Jarrod: Because Raina is one of the smartest arts-marketing people I know, so 18 months ago I told her, “Raina, I need your help in thinking about this new idea.” So she has been on our steering committee for the last 18 months and has done an extraordinary amount of work to help us think about this. And one of the ways that we honored Raina, and many other people, was through this program we created called Everyday Genius, and Everyday Genius is one of the exhibitions in our festival but it’s more so a tool for us to connect with community leaders, activists, artists, and just everyday people doing amazing things inside of their own communities. And that’s been a really fun way for us to turn the spotlight on just everyday people that really have probably never heard of our organization and really shine the light on what they’re doing creatively inside of their communities, even if it’s not art-related. We featured a lot of people working on the front lines of the pandemic and non-profit organizations and scientists, artists, architects, all the above. And those portraits, which are actually rendered by our robot named Henry, are going to be featured in our virtual gallery exhibition, which you can sort of walk around in like a video game. That will debut on October 22nd at 6:30PM when the rest of the festival debuts. And there’s many components of the festival as we’ll probably dive into different parts, but what you will experience on October 22nd at 6:30PM is a framework of what we call the Da Vinci Derby, which is a derby car race that Raina had a lot of hands in helping us create. But the derby car race is where people of all ages got a 7-inch block of wood, learned to cut it, design it, embellish it. And we’ve hired a professional TV and film producer to sportscast this event, as if you’re watching football from home.
Raina: It’s so exciting!
Jarrod: Yes! And Raina has actually seen all the races.
Raina: I do know the winner.
Jarrod: She signed our NDA. So it’s a really fun celebration of art and engineering and creativity. But the commercials for the derby are all the different programs and exhibitions that you can experience in the festival platform. So there’s 5 different art exhibitions; there’s dozens of art and science activities from some of the leading organizations all around the city; there’s an art market, with work all under $500 available for purchase; there’s a deep dive into the new mural on the side of our building, called Innovation Lights the Way, that we did with Mural Arts; and a lot more stuff like that. So I guess that’s a super big overview of the festival, and I’ve never talked so much in my entire life.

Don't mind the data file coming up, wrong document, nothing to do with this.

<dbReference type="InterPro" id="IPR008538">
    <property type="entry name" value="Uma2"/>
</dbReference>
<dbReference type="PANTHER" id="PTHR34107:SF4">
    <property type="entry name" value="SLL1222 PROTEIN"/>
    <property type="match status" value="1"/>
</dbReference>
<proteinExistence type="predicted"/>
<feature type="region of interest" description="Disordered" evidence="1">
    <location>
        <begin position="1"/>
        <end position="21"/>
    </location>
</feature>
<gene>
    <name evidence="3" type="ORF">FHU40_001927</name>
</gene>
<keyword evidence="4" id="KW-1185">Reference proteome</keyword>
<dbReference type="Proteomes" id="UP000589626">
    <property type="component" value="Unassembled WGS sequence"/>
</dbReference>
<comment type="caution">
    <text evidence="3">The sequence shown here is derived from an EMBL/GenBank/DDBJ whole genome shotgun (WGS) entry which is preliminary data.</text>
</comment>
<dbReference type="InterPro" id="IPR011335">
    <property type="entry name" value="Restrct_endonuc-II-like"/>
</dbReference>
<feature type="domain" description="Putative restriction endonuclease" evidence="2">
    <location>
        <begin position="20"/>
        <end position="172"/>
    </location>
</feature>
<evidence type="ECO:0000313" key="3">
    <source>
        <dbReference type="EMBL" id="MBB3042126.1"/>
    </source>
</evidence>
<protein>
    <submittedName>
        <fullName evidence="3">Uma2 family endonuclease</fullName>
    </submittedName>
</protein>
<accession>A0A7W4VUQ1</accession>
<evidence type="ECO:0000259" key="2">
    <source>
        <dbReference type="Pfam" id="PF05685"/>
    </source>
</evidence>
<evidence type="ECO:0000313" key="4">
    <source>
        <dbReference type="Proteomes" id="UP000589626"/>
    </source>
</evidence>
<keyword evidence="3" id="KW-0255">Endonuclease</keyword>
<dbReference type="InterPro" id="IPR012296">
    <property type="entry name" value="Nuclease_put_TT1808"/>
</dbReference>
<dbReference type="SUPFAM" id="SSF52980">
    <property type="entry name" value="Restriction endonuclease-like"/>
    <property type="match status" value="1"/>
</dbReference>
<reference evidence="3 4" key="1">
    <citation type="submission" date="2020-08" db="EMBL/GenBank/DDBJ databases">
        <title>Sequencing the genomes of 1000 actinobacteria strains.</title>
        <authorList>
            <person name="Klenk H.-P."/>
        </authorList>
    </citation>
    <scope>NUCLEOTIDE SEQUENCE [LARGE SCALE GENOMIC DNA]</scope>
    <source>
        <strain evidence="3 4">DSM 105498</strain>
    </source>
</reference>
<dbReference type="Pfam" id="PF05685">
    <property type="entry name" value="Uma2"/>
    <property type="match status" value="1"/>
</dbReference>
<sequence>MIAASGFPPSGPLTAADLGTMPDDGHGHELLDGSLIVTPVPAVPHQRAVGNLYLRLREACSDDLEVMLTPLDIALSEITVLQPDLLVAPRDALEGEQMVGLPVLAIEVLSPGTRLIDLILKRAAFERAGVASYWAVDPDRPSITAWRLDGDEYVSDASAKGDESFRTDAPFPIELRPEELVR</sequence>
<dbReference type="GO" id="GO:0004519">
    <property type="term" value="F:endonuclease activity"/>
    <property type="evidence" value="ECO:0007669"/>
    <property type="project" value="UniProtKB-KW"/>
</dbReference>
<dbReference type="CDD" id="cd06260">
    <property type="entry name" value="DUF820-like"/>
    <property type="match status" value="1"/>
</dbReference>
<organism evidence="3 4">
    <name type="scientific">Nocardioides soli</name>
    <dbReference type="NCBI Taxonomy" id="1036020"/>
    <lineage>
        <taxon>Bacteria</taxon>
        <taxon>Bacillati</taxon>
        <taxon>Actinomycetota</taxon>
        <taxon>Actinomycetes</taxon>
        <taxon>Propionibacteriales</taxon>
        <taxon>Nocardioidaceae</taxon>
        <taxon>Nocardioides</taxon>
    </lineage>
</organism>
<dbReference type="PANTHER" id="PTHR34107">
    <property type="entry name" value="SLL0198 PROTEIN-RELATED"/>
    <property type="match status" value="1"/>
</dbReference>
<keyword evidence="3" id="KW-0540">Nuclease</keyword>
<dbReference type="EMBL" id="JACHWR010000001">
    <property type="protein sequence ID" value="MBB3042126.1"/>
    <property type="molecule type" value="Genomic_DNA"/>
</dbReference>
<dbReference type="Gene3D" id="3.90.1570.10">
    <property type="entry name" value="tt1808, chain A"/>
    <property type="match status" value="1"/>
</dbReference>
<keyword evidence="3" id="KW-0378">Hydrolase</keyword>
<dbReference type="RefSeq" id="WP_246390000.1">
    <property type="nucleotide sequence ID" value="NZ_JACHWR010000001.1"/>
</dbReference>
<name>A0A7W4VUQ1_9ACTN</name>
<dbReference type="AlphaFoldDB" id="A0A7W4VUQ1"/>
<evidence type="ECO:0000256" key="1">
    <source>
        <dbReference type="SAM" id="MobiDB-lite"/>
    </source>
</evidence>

Raina: I see the coffee is working, J.
Jarrod: Really, yeah, Raina knows I don’t tend to talk this much but the coffee is working so…
Raina: No, but I think that’s fantastic and I think there’s so much that I do definitely want to dive more into. I will say that I did get my Everyday Genius portrait in the mail which was really exciting and unexpected. And I’m so excited to keep telling all my friends about this. Obviously I brought it onto the FringeArts podcast because I think that there’s definitely a huge intersect over our audiences. And Da Vinci Art Alliance also will put a number of gallery installations up in the Fringe Festival every year so, this year, we had a number of shows that were like a mix of virtual galleries and also in-person times to view by going to Da Vinci Art Alliance. And yes, I have been heavily involved with the festival; Jarrod roped me from the beginning. I’m super excited because he built this from the ground up and there’s so much to dive into. But I also really want to bring Lisa into the conversation as well. Lisa, can you give us a little bit of your background on how you got involved with the DVAA and kind of what your artistic practice is.
Lisa: Sure, I’d be happy to. Yeah so I was approached by Jarrod—I don’t know, it’s been maybe 2 years from now—to just have a conversation about how, potentially, we could collaborate on an exhibition, and I was invited to submit a proposal for some work that I was kind of thinking about. It was very much of a concept at that time and I hadn’t really fleshed anything out. So the proposal was accepted, and from there it became much, you know, collaborative process where I worked with Jarrod and Bryant and Andrew Hart to find places where the different work in the Philadelphia Forthcoming: The Endless Urban Portrait show would cross-section and weave together an exhibition that had a lot overlapping concepts and ideas. In terms of my own background and my work, I have been working in new media/digital arts since 2001, so like pre-’a lot of digital technology’ and have done a lot of video work, a lot of web-interactive projects. Most recently I’ve been doing large-scale video installations. And, conceptually, I am very much a conceptual artist, so I am interested in how technology has changed throughout history and how new innovation in media kind of changes the way people interact with the public sphere: so everything from issues around privacy rights to the ways people communicate using new technology. And so this seemed like a really good opportunity to, you know, kind of explore some of the ideas of the history of Philadelphia through my work with archival material.